you continue to date these fifty
men, the principle of Diminishing
Returns will set in. You will soon
be tired out, bags under your eyes
and other manifestations of overindulgence. The shaded portion of
the chart represents the number
of men who were BAC between
1942 and 1944, as well as the number having neither coupons or gas.
Remember girls, that this chart is
determined by the theory of Marginal Productivity, there are variables which might be explained if
time and the censors permitted, so
if you apply a Standard Deviation
of plus or minus ten men, you
will And your potential supply ot
Taking another swig of El
Hoocho, Dr. S. Ondale vanished
into the ethereal vapors.
Brock    Smoker,    Wednesday,
March 1st, at 12:30.   Speaker: Mr.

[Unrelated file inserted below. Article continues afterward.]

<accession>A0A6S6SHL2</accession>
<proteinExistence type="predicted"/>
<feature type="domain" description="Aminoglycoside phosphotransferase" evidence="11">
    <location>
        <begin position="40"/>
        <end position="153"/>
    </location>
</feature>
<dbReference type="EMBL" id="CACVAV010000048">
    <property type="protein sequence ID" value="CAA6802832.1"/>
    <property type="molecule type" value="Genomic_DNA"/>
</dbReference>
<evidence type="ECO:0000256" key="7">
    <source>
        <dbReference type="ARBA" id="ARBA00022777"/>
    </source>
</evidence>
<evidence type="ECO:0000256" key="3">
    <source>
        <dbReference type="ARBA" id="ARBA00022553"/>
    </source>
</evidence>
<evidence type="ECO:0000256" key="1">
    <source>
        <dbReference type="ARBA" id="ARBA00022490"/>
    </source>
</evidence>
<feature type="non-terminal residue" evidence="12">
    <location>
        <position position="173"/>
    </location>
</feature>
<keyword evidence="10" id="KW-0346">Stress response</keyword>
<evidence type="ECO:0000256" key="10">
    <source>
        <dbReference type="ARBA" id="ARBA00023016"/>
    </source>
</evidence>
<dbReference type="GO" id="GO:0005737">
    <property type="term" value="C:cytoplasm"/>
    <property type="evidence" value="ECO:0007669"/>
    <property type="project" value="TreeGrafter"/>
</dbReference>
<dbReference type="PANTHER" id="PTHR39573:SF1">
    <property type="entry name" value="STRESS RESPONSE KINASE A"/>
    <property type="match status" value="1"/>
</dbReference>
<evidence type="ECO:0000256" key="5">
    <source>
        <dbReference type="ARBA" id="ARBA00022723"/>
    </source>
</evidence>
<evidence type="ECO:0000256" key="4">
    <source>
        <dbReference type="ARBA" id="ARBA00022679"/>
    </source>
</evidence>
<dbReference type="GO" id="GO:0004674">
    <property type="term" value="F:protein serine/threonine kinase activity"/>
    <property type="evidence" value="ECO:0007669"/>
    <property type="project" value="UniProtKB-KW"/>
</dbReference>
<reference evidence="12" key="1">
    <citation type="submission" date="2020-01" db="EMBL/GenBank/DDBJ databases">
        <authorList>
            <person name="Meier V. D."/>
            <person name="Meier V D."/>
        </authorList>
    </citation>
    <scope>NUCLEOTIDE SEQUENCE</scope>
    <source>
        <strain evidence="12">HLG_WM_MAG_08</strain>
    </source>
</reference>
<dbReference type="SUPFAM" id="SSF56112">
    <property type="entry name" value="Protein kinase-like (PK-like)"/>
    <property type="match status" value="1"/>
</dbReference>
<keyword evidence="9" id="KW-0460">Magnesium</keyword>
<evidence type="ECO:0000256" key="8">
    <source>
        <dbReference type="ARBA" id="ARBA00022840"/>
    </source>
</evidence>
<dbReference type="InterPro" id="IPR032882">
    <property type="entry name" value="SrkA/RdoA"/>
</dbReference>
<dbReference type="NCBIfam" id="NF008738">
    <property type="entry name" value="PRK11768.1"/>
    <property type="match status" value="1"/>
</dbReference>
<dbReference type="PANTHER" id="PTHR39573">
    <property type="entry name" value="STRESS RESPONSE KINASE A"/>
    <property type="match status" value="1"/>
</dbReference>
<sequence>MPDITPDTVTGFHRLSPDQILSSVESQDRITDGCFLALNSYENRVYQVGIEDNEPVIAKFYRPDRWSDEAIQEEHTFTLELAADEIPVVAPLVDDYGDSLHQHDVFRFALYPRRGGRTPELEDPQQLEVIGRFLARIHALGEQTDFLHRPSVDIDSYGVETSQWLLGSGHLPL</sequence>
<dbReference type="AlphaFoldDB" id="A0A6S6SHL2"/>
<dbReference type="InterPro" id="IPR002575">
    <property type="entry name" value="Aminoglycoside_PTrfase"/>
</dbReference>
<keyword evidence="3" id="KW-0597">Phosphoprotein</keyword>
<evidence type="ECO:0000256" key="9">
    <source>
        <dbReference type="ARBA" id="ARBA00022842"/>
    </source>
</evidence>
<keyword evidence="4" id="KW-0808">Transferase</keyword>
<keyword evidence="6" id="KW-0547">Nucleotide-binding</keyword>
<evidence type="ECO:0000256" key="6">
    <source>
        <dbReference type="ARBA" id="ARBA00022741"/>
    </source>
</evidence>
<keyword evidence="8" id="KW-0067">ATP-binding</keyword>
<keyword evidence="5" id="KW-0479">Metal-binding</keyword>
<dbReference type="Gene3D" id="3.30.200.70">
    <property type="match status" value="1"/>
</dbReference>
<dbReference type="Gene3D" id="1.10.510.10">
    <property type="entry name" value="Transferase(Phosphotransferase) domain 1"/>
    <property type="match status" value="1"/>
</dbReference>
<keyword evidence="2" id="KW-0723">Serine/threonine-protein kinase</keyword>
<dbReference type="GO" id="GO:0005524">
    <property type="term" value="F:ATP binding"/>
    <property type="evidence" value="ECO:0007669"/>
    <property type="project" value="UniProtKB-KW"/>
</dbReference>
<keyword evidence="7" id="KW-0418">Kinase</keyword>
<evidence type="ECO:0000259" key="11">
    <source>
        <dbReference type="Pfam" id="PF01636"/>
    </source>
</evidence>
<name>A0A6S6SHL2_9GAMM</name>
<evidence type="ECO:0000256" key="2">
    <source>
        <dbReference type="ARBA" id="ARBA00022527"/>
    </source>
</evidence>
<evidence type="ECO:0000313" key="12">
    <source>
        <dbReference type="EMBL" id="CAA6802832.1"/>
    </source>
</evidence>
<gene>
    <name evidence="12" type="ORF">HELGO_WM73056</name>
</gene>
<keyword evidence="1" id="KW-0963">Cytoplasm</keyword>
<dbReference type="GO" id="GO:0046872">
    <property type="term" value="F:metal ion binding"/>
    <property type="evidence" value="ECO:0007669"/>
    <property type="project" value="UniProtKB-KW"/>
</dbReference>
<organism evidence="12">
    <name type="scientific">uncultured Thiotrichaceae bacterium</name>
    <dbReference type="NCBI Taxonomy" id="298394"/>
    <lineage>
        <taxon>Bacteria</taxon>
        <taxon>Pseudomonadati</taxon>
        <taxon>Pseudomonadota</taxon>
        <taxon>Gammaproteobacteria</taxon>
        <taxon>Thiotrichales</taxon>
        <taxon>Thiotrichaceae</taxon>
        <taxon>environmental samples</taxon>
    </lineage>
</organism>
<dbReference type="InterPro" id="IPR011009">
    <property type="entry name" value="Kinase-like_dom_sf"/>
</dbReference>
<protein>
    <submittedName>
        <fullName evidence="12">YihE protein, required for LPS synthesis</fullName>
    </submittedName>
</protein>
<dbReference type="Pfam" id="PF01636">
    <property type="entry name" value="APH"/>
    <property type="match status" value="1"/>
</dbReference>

Wightman,   of  Standard  Oil   Co
Subject: "The Vocational Aspects
Of The Oil Industry."
Scholarships of the value of $185
each are offered by the University
of Western Ontario to students of
this University specializing in
French. They are tenable at the
French Summer School to be held
at Trois-Pistoles (Quebec).
Applications by students of the
Third and Fourth Years should
reach the Registrar's Office on or
before March 31st.
Bob Whyte. Phyllis Bishop, and
Alan Eyre will speak over CKMO
tonight from 9:15 to 9:30 on "Student contributions to the War
Effort" to promote interest in the
Red Crass Drive.
• EXAMS   ARE   getting   closer
every day ond the only way
to study is in the comfort that
only a lovely new seer-sucker
housecoat from B. M, Clarke's
Hosiery Shop, 2517 Granville St.
at Broadway can give you. And
then if the Commerceman you've
been trying to impress should
drop in unexpectedly, you can
greet him at the door looking cool
and beautiful, as if you'd never
done an hour's studying all term